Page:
May 21, 2020
We all struggle to some degree with implementing new habits.
We have great ideas and good intentions, but often fall short when it comes to integrating that new behaviour into routines.
Think about something you’ve been meaning to get around to, or a hobby you’ve always wanted to start, but never seem to find the time for it.
What is often missing from these goals is a strategy to implement them.
That’s where the idea of an implementation intention comes in.
Author and habits expert James Clear defines an implementation intention as, “a plan you make beforehand about when and where to act.”
The results speak for themselves.
In a study conducted here in the UK, researchers compared the exercise habits of three groups of participants. Compared to the control group, the group that made a plan for when and where they would exercise were twice as likely to meet the exercise goal.
Here’s the kicker: simply being motivated to change made no difference. Only those who made specific plans fared better.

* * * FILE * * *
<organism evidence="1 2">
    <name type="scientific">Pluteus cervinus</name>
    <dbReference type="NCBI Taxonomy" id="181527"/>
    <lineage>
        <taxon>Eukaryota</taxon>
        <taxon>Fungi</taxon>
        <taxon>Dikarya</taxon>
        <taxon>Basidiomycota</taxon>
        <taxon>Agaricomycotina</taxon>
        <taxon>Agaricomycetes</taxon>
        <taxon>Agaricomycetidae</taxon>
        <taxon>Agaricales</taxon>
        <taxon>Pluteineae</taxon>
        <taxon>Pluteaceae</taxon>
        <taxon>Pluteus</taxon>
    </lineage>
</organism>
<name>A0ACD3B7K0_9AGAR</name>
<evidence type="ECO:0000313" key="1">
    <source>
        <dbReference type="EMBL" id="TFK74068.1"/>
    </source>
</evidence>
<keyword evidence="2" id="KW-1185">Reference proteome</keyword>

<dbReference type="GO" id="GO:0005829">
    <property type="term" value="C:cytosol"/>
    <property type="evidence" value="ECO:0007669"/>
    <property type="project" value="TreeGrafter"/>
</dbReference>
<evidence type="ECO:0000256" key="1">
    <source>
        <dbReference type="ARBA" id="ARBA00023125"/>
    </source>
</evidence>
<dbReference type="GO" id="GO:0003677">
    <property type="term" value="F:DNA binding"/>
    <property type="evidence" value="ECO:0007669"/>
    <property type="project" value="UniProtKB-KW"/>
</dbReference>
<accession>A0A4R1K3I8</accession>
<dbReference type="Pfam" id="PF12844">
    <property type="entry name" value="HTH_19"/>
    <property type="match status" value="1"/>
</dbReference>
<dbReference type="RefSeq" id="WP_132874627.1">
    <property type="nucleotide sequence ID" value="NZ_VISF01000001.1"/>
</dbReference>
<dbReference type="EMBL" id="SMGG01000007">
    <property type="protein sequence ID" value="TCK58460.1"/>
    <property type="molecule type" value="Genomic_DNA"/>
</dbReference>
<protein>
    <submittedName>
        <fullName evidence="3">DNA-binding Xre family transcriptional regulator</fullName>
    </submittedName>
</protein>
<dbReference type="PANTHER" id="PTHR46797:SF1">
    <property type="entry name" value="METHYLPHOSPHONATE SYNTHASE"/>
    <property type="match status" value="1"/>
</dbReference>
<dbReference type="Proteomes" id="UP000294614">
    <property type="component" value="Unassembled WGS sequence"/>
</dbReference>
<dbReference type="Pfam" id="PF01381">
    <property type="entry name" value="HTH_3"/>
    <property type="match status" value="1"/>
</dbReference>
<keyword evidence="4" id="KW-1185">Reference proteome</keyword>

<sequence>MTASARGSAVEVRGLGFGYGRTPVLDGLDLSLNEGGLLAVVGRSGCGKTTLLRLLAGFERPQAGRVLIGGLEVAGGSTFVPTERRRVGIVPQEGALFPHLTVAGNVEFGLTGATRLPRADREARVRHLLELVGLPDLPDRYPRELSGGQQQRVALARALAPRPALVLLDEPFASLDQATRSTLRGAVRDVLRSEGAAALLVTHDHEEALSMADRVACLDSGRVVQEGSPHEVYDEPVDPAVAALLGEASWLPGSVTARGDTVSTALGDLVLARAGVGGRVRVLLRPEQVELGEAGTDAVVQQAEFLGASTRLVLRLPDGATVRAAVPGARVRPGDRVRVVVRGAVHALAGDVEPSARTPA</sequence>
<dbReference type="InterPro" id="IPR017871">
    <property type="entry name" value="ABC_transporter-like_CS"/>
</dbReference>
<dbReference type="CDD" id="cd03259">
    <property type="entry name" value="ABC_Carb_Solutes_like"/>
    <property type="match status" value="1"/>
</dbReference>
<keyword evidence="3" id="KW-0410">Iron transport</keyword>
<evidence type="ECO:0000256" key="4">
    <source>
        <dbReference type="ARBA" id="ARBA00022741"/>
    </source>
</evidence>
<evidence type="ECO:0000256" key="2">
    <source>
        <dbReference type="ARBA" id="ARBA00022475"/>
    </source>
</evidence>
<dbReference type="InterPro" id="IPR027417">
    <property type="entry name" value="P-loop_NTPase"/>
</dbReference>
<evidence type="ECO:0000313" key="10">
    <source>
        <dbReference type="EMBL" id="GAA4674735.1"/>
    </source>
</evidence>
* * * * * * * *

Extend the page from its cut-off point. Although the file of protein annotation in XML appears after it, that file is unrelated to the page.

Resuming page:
The researchers gave the second group a presentation on the health benefits of exercise alongside resources to demonstrate the value. But even so, this “motivation group” fared no better than the control group who was simply asked to track their exercise.
Why does this matter to you?
Well, remember that hobby or project you wanted to start?
You have now the tools to turn that dream into a reality.
Start small by making a plan for exactly when and where you will make time for that activity, and add it to your calendar…right now!
Having tried, failed, and then succeeded in creating a few positive habits in my life, I’ve learned some lessons along the way. Here are a few tips based on my experience.
Start Ridiculously Small. Whether it’s reading more or learning to meditate, start by taking baby steps. Limit yourself at the beginning and focus on consistency in order to build momentum. For example, I’m currently learning guitar and practice just 10 minutes a day.
Practice Self Compassion. The biggest enemy of behaviour change might be yourself. I used to beat myself up whenever I would miss a day or two of exercise, and sometimes that would be the end of the new habit altogether. By treating yourself with kindness, it’s easier to brush off a missed day and get back on track. Remember, we’re all human.
Implementation Intention Formula. This simple outline from Clear’s Atomic Habits has helped me a lot. Here is a simple sentence you can fill out to make your intention clear: “I will [BEHAVIOUR] at [TIME] in [LOCATION].” For example, “I will meditate for one minute at 7:00am in my kitchen.”
WORDS OF WISDOM
“Knowledge isn’t power until it’s applied.”
— Dale Carnegie
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